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Resilience in a Time of War:

Adapting to War-Time Stress


The news about war can seem overwhelming. You may have a friend in the reserves, or you may have a relative in the military. With the threat of terrorism, the war seems very close to home.

You keep hearing about being prepared for war - is there something you can do to prepare mentally? The good news is that you can learn the skills of resilience - the ability to adapt well in the face of hard times; disasters like hurricanes, earthquakes or fires; tragedy; threats; or even high stress.

What are some tips that can help you learn resilience? As you use these tips, keep in mind that each person's journey along the road to resilience will be different - what works for you may not work for your friends.


10 Tips in a Time of War

1. Talk About It. Talk with your friends and family members. Don't be afraid to express your opinion, even if your parent or friend takes the opposite view. Ask questions and listen to the answers. And, understand that some people may express hatred for people from a certain country or region - it doesn't mean that you have to. Get connected to your community, whether it's as part of a faith community, a residence hall, or some other group—find a way to connect with others.

2. Turn It Off. You want to stay informed - you may even have homework that requires you to watch the news. Being well-informed can also help you feel more in control. But try to limit the amount of news you take in, especially television. Watching a news report once informs you; watching graphic images over and over again just adds to the stress and contributes no new knowledge.

3. Cut Yourself Some Slack. The stresses of war may heighten daily stresses. Academic pressures and relationship concerns may pile on anxiety about war and terrorism. Be aware of this and go a little easier on yourself. Schedule some time for relaxation and recreation.

4. Create A No-War Zone. Make your room or apartment a "no war zone" -- home should be a haven free from the stress and anxieties associated with war. Understand that your family and friends are under war-time stresses as well and may want to spend a little more time than usual with you.

5. Stick To The Program. During a time of war, map out a routine and stick to it. Maintain that give you a sense of stability, whether it's the things you do after class, going out to lunch, or have a nightly phone call with a friend.

6. Take Care Of Yourself. Be sure to take of yourself - physically, mentally and spiritually. And get sleep. If you don't, you may be more grouchy and nervous at a time when you have to stay sharp. Use exercise, meditation, meaningful reading, and recreation to help you stay centered.

7. Have a plan. Having an emergency plan in place will help you feel in control and prepared for the unexpected. Establish a clear plan for how you, your family and friends will respond and connect in the event of a crisis. If some dangerous event is reported anywhere close you, know that family and friends will be worried about you, call them!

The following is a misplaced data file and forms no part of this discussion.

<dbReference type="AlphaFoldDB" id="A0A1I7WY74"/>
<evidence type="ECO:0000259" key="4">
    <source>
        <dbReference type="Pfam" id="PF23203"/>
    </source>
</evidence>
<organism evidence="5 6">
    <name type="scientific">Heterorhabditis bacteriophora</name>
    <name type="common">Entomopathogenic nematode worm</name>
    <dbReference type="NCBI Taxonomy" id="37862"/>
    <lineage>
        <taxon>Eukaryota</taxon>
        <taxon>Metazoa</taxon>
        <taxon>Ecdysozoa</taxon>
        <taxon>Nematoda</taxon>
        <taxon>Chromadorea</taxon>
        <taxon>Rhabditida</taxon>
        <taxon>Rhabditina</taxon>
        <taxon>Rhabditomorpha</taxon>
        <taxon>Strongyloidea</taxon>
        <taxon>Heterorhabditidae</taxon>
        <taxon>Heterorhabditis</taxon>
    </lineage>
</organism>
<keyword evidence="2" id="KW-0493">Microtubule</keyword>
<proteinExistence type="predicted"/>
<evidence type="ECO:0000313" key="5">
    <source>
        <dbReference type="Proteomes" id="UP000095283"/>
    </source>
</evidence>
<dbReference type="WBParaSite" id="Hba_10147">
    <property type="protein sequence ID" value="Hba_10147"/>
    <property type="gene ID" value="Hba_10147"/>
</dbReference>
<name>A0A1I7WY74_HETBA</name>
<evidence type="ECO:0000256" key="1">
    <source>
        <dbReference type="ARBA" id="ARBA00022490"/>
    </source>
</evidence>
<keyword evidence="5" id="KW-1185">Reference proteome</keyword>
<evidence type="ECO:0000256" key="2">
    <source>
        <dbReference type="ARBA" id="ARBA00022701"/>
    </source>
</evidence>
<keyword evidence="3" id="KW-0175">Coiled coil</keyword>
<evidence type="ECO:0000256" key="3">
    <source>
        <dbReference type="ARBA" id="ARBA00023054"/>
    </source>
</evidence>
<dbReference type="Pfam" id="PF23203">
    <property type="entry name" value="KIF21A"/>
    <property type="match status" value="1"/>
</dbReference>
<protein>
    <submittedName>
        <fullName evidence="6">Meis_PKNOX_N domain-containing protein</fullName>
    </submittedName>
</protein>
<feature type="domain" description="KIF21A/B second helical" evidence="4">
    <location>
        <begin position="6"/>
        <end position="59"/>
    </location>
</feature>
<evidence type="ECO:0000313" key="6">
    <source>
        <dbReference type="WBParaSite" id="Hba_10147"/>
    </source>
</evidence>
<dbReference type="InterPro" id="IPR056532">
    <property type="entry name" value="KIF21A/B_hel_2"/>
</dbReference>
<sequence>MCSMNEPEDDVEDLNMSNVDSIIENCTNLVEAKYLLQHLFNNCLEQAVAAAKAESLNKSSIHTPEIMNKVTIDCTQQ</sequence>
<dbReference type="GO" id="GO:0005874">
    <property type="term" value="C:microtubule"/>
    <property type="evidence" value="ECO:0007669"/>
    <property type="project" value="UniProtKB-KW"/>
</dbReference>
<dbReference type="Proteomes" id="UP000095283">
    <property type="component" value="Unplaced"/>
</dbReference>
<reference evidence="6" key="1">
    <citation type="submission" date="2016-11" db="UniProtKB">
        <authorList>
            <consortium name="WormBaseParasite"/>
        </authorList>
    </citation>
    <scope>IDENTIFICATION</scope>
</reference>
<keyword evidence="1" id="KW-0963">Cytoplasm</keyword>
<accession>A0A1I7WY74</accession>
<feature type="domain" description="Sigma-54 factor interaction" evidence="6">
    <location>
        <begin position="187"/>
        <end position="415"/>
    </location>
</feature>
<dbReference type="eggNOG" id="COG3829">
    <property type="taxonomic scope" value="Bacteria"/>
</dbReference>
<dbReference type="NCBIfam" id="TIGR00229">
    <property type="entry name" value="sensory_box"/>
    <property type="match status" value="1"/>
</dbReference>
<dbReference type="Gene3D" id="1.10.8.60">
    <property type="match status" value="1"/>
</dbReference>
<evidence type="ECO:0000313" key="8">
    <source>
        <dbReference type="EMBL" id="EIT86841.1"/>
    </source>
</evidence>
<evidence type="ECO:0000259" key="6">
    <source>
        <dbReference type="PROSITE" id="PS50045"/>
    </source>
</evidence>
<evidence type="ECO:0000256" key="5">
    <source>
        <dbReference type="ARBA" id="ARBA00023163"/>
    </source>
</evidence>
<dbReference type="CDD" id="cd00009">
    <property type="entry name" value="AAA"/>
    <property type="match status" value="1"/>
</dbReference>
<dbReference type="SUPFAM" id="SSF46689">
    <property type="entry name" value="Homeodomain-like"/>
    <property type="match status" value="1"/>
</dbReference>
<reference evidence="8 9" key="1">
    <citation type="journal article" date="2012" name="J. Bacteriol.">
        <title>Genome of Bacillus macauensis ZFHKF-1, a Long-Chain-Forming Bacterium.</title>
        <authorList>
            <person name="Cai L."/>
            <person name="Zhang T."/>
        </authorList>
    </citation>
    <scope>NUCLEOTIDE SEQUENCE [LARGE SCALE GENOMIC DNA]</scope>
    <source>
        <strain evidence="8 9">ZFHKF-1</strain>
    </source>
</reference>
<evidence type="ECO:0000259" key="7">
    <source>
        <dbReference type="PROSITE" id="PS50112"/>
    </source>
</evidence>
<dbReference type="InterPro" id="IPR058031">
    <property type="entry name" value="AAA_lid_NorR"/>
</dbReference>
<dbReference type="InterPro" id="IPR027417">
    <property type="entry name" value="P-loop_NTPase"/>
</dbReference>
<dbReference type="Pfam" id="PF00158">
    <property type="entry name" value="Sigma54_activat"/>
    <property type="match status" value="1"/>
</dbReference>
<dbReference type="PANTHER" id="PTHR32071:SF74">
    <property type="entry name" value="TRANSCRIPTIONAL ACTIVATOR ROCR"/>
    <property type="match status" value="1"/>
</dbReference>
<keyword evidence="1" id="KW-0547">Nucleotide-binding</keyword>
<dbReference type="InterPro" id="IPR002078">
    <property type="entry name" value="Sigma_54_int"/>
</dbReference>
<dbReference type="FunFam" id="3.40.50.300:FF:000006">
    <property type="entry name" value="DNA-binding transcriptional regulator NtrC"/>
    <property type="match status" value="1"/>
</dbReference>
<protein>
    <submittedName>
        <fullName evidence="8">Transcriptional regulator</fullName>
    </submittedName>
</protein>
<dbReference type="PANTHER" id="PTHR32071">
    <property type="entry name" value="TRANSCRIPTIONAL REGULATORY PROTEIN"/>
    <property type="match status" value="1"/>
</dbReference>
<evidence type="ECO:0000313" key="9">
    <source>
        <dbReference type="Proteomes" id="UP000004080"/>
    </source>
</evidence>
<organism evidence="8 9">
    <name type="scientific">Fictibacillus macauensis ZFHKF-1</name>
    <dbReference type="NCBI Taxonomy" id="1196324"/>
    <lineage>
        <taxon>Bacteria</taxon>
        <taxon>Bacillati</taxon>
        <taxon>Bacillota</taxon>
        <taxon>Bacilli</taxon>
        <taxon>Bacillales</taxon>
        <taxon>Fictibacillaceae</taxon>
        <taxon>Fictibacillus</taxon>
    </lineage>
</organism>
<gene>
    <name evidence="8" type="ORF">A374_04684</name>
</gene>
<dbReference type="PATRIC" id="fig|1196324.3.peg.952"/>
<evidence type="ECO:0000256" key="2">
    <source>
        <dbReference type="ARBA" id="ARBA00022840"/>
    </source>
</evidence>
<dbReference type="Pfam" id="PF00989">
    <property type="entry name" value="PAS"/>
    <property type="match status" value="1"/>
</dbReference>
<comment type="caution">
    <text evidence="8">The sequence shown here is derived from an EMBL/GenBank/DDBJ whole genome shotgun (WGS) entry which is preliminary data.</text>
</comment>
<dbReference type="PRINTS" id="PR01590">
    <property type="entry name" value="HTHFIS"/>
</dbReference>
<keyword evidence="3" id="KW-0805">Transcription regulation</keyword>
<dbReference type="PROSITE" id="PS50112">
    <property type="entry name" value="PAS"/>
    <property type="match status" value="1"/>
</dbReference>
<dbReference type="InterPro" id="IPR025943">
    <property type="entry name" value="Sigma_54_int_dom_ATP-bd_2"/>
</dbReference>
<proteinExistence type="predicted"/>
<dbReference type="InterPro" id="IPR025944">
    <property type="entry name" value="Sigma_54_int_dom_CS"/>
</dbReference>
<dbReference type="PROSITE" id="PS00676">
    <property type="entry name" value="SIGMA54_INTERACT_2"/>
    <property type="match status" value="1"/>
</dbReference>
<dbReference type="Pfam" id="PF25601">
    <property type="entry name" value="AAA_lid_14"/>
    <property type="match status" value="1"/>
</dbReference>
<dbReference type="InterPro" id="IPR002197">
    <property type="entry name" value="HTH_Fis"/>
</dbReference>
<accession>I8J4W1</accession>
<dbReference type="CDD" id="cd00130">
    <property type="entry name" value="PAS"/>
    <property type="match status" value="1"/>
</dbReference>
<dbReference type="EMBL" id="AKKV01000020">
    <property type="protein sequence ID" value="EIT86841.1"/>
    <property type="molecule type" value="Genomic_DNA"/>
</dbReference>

8. Express Yourself. War can bring up a bunch of conflicting emotions, but sometimes, it's just too hard to talk to someone about what you're feeling. If talking isn't working, do something else to capture your emotions like start a journal, or create art. You may find it helpful to advocate for your point of view on national policies. You can write letters, sign petitions to help your voice be heard.

9. Help Somebody. Nothing gets your mind off your own problems like solving someone else's. Try volunteering in your community or at your school, cleaning-up around the house or apartment, or helping a friend with his or her homework.

10. Put Things In Perspective. War may be all anyone is talking about now. But eventually, wars end. If you're worried about whether you've got what it takes to get through this, think back on a time when you faced up to your fears, perhaps it was dealing with some personal crisis. Learn some relaxation techniques, whether it's thinking of a particular song in times of stress, or just taking a deep breath to calm down. Think about the important things that have stayed the same, even while the outside world is changing. When you talk about bad times, make sure you talk about good times as well.

You can learn resilience. But just because you learn resilience doesn't mean you won't feel stressed or anxious. You might have times when you still feel very upset – you can get through it. Resilience is a journey, and each person will take his or her own time along the way. You may benefit from some of the resilience tips above, while some of your friends may benefit from others. The skills of resilience you learn in a time of war will be useful even after war, and they are good skills to have every day.

For many, using their own resources and the kinds of help described above may be sufficient for building resilience in a time of war. At times, however, an individual might get stuck or have difficulty making progress on the road to resilience. If you would like to talk to someone, you may drop by the URI Counseling Center, 217 Roosevelt Hall, or call 874-2288. To feel distress regarding war and conflict is normal. Many people can be helpful. You may prefer to talk to a trusted faculty member, residence hall director, chaplain, or some other friend or mentor whom you trust. At URI we are lucky to be part of a strong and vibrant community. Reach out for help—and to help someone else!

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